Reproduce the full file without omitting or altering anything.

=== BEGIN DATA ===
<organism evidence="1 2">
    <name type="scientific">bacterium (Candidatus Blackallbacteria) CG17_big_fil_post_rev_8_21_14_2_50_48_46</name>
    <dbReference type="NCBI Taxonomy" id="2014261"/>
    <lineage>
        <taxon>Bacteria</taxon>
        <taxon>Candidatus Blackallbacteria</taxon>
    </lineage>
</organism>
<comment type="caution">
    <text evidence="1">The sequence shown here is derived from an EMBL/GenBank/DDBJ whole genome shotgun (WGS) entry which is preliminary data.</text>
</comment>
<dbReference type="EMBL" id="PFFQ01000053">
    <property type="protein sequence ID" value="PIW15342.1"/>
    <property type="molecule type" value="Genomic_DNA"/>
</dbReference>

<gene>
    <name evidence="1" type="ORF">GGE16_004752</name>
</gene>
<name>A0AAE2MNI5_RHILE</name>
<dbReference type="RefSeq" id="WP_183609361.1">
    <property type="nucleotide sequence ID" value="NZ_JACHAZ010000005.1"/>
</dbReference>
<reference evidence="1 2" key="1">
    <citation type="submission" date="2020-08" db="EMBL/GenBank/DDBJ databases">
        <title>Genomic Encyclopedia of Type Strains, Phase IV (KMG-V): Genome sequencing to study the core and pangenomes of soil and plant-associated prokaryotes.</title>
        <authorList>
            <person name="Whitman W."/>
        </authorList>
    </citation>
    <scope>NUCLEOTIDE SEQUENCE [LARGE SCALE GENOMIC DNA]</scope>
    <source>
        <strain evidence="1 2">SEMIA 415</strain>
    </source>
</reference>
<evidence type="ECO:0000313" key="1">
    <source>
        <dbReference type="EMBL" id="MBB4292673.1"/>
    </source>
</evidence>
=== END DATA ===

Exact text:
<organism evidence="1 2">
    <name type="scientific">bacterium (Candidatus Blackallbacteria) CG17_big_fil_post_rev_8_21_14_2_50_48_46</name>
    <dbReference type="NCBI Taxonomy" id="2014261"/>
    <lineage>
        <taxon>Bacteria</taxon>
        <taxon>Candidatus Blackallbacteria</taxon>
    </lineage>
</organism>
<comment type="caution">
    <text evidence="1">The sequence shown here is derived from an EMBL/GenBank/DDBJ whole genome shotgun (WGS) entry which is preliminary data.</text>
</comment>
<dbReference type="EMBL" id="PFFQ01000053">
    <property type="protein sequence ID" value="PIW15342.1"/>
    <property type="molecule type" value="Genomic_DNA"/>
</dbReference>

<gene>
    <name evidence="1" type="ORF">GGE16_004752</name>
</gene>
<name>A0AAE2MNI5_RHILE</name>
<dbReference type="RefSeq" id="WP_183609361.1">
    <property type="nucleotide sequence ID" value="NZ_JACHAZ010000005.1"/>
</dbReference>
<reference evidence="1 2" key="1">
    <citation type="submission" date="2020-08" db="EMBL/GenBank/DDBJ databases">
        <title>Genomic Encyclopedia of Type Strains, Phase IV (KMG-V): Genome sequencing to study the core and pangenomes of soil and plant-associated prokaryotes.</title>
        <authorList>
            <person name="Whitman W."/>
        </authorList>
    </citation>
    <scope>NUCLEOTIDE SEQUENCE [LARGE SCALE GENOMIC DNA]</scope>
    <source>
        <strain evidence="1 2">SEMIA 415</strain>
    </source>
</reference>
<evidence type="ECO:0000313" key="1">
    <source>
        <dbReference type="EMBL" id="MBB4292673.1"/>
    </source>
</evidence>